How I Learned to Stop Worrying and Respect the Foreskin

When my wife and I decided to start trying to have a child, one thing was abundantly clear in my eyes – if we had a son, he would be circumcised.  This wasn’t based on any type of science or peer researched studies, just the fact that I was circumcised as were all the males in my family.  My wife was staunchly opposed to this and it was a point of contention amongst us for some time.  We weren’t pregnant though so there was no need to worry about it…for now.  Plus, there was a chance we would have a girl and this would be a moot point.  Fast forward a couple months and we were pregnant.  Fast forward a couple more and we knew it was a boy…uh oh.

My wife and I had some arguments about it with the worst occurring after a pediatrician interview in which the nurse practitioner basically told my wife she was overacting and the entire procedure was painless and the babies sometimes didn’t even cry.  “See!” I said, “the doctor is even saying it’s not bad.  Plus, you’re not a guy, you couldn’t understand why I want him to match!”  Apparently that wasn’t the correct thing to say and we spent the remainder of the ride home in an awkward silence.

Following that visit, I decided to do some research of my own.  My initial thoughts on the matter were the following

  1. I am circumcised, so my son should match his father
  2. Circumcised penises are cleaner and easier to clean
  3. A child left intact would be made fun of in some future locker room scenario in my head

With those couple thoughts, I began searching and immediately found that I was absolutely not alone in my quest for information on the foreskin.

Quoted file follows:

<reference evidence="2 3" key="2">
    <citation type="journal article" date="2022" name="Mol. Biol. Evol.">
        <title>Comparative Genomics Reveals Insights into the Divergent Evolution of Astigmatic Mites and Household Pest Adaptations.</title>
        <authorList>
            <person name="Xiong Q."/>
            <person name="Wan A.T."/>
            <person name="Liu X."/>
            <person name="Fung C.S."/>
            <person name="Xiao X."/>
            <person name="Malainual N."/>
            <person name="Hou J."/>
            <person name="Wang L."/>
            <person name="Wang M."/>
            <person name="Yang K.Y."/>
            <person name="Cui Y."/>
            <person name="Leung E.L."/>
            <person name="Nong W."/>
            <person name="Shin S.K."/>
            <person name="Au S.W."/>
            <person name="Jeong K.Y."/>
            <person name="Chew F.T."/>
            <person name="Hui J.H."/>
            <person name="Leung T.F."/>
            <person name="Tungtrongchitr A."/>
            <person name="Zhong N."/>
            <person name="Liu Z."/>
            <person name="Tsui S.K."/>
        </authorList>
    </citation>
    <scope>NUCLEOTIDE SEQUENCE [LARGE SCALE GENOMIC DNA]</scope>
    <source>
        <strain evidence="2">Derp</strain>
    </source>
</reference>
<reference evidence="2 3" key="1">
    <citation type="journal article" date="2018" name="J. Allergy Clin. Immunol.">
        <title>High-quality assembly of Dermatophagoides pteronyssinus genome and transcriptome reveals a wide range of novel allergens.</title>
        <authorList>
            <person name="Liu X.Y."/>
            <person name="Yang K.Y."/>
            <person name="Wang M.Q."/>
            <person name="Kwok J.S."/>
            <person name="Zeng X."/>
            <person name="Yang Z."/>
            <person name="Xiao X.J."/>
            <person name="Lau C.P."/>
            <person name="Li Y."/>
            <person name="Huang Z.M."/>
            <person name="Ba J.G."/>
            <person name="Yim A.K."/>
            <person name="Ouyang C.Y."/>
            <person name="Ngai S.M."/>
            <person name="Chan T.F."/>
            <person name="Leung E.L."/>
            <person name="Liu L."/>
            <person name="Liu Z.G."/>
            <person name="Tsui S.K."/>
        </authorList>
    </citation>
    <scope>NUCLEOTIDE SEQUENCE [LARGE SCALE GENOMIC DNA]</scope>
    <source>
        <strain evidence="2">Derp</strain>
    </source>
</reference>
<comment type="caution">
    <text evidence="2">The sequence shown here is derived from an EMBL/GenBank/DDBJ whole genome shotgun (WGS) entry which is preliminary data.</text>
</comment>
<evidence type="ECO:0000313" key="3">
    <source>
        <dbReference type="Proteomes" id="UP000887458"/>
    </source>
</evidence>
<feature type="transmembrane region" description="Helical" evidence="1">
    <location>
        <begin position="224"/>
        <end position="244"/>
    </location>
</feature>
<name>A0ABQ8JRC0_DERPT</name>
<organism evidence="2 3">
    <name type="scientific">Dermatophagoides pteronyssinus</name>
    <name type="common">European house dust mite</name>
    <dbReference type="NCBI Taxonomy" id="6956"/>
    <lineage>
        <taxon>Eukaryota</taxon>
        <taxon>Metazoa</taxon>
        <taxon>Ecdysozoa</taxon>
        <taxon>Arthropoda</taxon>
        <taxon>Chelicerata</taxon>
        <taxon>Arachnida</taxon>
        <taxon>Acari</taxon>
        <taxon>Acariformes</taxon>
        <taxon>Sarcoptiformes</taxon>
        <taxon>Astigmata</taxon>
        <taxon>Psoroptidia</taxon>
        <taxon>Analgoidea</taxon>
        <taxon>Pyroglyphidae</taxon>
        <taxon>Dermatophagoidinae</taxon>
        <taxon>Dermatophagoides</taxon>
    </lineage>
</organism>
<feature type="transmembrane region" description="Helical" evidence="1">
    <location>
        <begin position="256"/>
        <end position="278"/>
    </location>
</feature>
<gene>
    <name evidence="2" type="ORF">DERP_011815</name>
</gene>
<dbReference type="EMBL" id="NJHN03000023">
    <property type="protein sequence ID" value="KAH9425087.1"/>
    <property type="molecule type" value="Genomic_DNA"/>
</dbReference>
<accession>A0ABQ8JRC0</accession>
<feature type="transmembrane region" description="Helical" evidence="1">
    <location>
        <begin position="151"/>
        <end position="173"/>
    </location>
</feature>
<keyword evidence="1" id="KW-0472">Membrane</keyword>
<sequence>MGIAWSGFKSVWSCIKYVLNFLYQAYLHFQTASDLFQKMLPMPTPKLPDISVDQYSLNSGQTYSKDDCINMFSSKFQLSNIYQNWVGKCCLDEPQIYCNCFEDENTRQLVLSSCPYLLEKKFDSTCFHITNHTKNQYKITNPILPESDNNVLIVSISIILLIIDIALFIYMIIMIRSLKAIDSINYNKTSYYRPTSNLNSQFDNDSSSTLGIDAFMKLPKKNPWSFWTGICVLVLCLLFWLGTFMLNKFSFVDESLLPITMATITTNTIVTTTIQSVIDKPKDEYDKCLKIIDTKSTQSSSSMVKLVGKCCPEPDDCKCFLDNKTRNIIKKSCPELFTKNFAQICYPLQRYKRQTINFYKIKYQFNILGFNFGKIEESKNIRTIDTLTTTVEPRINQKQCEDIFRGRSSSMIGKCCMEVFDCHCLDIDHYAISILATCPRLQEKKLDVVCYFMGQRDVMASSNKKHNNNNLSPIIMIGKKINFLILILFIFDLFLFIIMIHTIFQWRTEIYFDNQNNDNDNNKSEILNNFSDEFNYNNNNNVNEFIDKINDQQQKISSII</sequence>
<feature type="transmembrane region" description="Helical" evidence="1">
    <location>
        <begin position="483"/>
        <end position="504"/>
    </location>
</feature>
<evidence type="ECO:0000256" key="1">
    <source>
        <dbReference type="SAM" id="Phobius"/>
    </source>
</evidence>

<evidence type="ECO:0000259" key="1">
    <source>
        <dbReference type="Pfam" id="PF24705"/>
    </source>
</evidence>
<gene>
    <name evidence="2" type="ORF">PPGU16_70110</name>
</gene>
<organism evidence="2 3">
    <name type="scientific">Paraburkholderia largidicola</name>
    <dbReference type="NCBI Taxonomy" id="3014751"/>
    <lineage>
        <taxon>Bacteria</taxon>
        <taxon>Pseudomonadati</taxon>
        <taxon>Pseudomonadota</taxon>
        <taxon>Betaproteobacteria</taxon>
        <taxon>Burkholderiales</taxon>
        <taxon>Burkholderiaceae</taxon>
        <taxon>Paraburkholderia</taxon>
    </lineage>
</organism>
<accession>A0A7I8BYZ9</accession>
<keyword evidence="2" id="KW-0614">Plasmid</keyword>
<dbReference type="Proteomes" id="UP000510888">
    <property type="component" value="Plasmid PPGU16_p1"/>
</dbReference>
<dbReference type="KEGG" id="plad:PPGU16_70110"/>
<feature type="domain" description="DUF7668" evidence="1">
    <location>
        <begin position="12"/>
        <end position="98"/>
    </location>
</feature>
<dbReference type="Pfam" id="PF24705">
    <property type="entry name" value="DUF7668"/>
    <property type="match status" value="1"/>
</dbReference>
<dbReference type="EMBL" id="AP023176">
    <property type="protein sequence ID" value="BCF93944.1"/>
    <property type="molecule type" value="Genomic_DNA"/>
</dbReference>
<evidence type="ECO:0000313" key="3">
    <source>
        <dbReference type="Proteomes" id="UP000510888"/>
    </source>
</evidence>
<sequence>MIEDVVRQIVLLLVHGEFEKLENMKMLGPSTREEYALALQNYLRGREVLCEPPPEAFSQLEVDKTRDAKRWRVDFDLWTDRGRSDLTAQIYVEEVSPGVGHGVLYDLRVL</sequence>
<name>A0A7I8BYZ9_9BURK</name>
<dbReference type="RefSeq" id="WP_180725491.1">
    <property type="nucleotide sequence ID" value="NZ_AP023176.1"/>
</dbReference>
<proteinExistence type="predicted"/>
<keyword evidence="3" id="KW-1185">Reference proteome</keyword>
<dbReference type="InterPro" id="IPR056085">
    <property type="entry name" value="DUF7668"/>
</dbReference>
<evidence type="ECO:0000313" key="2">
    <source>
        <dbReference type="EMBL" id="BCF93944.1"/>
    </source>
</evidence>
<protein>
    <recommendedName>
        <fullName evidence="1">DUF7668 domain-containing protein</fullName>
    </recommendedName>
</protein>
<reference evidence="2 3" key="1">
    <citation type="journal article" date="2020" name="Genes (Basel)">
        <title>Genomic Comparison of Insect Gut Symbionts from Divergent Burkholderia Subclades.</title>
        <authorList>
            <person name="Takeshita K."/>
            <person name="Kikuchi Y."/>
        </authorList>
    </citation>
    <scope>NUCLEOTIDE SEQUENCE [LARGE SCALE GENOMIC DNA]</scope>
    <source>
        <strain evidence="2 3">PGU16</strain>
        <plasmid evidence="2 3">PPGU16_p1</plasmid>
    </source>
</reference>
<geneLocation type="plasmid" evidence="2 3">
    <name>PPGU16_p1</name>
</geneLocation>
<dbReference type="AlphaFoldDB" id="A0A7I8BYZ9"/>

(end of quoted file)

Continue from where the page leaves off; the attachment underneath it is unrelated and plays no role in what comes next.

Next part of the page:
One of the first things I noticed was a lot of talk pertaining to circumcision preventing urinary tract infections and actually helping to reduce the spread of HIV.  “Wonderful!” I thought, this is exactly what I was looking for.  Upon further review though it was shown that any positive benefit was null and void with proper cleaning of the penis.  If you teach your son to clean himself properly, the benefits are practically gone.  Plus, cleaning a penis isn’t rocket science and proper hygiene is something every parent is going to teach their child (hopefully.)

My other thoughts about my son being made fun of in the locker room were also quickly squashed as I noticed a decrease in circumcision rates across the US.  Dr. Sears states on his website pertaining to circumcision that by the time a child born now is old enough to be in the stereotypical gym room/locker room scenario that half of the boys will be circumcised while the other half will not.  It won’t be as polarizing a topic as it was when I was in high school when most parents had their child cut in the 80’s.  Ok, well, that’s another fear down the drain.  It is starting to look like the US is catching up with the sentiments many parents outside of the US have when it comes to circumcision – being left intact is the way to go.

% of newborns being circumcised in US from Time.com

Finally, I was left with the biggest and probably the most selfish reason, I want my son to match me.  When asked about it by my wife I couldn’t really put it into words.  No, I wouldn’t stand next to my son one day and compare my penis with his in a mirror and say, “Yep, good thing we match!”  The urge to have my son match me most likely stems from some psychological notion of dominance and claiming territory.  “This child is mine because we match!” When confronted with the issues that could arise due to a botched circumcision and the studies currently underway on sensitivity of the foreskin in relation to sexual enjoyment plus thrown in with the pain my son would go through just days after being born, I couldn’t do it.  My wants were foolish in the grand scheme of things and selfish at best.  After holding my son for the first time in that delivery room, I knew that even if I had wanted to coming into the hospital, my feelings would have immediately changed after holding this precious and absolutely perfect baby in my hands.